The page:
It’s not exactly a truth serum, but scientists might have figured out how to make us more honest. A recent study conducted at the University of Zurich in Switzerland hooked wired electrodes up to university students’ heads and ran a weak electrical current through them. They aimed the technology, called transcranial direct current stimulation — tDCS for short — at the right dorsolateral prefrontal cortex, a region of the brain that is an especially active zone when people are contemplating whether or not they should lie for their own financial gain. To test how they could manipulate that decision-making process, scientists tempted each student with potential earnings equivalent to about $90.
“They have a relatively high incentive [to lie]. . . For students, $90 can go quite a long way,” said Alain Cohn, a lead author on the study and a postdoctoral scholar at the University of Chicago Booth School of Business. He and other researchers asked students hooked up to tDCS machines to roll a die 10 times and record their numbers. For every 1, 3, or 6 rolled, for example, students would get $9.
Because probability dictates that students should only get a $9 number about half of the time, wins reported at rates higher than 50 percent suggested a liar.
The good news? “People are typically very honest, even though there were no consequences to cheating,” Cohn said. Only 37 percent of participants bluffed for more money, and that’s unusually high compared to previous experiments. Meanwhile, applying electrical stimulation to liars’ brains reduced cheating by about 60 percent.
Here’s how that works: The electrical current allows different regions to more rapidly exchange information. When most of us mentally work through the dilemma of whether or not we should lie for money, the right dorsolateral prefrontal cortex shows increased neural activity. Zapping the brain can boost that activity and tip the scale toward honesty.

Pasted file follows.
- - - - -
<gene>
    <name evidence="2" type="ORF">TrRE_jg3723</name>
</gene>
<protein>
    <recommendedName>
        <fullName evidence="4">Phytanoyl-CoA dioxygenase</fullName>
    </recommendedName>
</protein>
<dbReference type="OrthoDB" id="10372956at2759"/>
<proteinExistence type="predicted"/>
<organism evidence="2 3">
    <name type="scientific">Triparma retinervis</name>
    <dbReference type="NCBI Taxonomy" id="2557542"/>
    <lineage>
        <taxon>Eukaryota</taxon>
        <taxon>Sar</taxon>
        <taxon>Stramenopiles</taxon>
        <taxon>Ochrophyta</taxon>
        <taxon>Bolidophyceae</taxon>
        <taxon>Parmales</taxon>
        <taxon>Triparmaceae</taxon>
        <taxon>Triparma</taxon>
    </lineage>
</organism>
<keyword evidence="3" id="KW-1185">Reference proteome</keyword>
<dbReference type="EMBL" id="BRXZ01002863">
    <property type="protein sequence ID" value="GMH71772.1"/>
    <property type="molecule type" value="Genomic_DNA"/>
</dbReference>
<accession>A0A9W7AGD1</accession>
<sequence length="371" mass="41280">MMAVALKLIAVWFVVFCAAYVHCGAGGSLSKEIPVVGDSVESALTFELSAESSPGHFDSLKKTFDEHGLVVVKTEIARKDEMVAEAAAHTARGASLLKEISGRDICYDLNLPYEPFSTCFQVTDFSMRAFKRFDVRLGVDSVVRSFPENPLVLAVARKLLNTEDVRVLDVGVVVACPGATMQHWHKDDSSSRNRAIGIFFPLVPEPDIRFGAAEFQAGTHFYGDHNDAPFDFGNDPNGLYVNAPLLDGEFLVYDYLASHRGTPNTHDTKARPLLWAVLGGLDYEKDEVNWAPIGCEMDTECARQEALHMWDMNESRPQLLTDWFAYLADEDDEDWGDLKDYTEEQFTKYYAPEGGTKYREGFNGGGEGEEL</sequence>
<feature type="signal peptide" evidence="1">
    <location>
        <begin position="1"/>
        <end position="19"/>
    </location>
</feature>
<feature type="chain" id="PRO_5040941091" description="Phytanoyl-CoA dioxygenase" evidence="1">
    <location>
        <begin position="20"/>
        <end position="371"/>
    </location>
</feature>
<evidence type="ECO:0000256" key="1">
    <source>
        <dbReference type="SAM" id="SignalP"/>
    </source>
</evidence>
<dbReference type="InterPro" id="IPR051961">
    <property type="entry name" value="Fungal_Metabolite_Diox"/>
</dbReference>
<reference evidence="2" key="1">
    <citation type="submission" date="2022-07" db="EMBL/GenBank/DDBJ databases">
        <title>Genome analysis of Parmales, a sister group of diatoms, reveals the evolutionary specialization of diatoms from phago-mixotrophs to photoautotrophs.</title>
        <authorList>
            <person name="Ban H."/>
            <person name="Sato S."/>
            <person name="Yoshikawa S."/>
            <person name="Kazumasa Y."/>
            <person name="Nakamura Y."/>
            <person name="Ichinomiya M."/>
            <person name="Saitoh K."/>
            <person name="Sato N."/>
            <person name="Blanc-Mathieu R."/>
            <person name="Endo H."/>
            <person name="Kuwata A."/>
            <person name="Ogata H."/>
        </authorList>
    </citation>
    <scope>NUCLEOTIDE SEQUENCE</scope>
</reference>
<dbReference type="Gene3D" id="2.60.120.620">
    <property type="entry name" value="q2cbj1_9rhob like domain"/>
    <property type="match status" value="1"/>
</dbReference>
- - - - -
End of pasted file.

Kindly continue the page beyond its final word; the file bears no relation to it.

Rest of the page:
“It’s an actual manipulation of the brain state,” said Joshua Greene, a professor of psychology at Harvard University. “There are two ways to be honest: You can do it effortlessly or you can restrain yourself. . . Any time you’re resisting an impulse [to cheat], you’re relying on this region of the brain.”
But that’s why tDCS affects people differently. Those who pathologically lie don’t experience as much neural activity — it’s an easy decision for them, as it is for people who consistently tell the truth. The vast majority of people — who contemplate choices to lie or tell the truth — are the most manipulated by tDCS.
Scientists were quick to say that this isn’t necessarily a slippery slope to mind control or unethical interrogations. But it really is a big step towards understanding how the mind works, honest.
Kelly Kasulis is a freelance journalist. Follow her on Twitter: @KasulisK.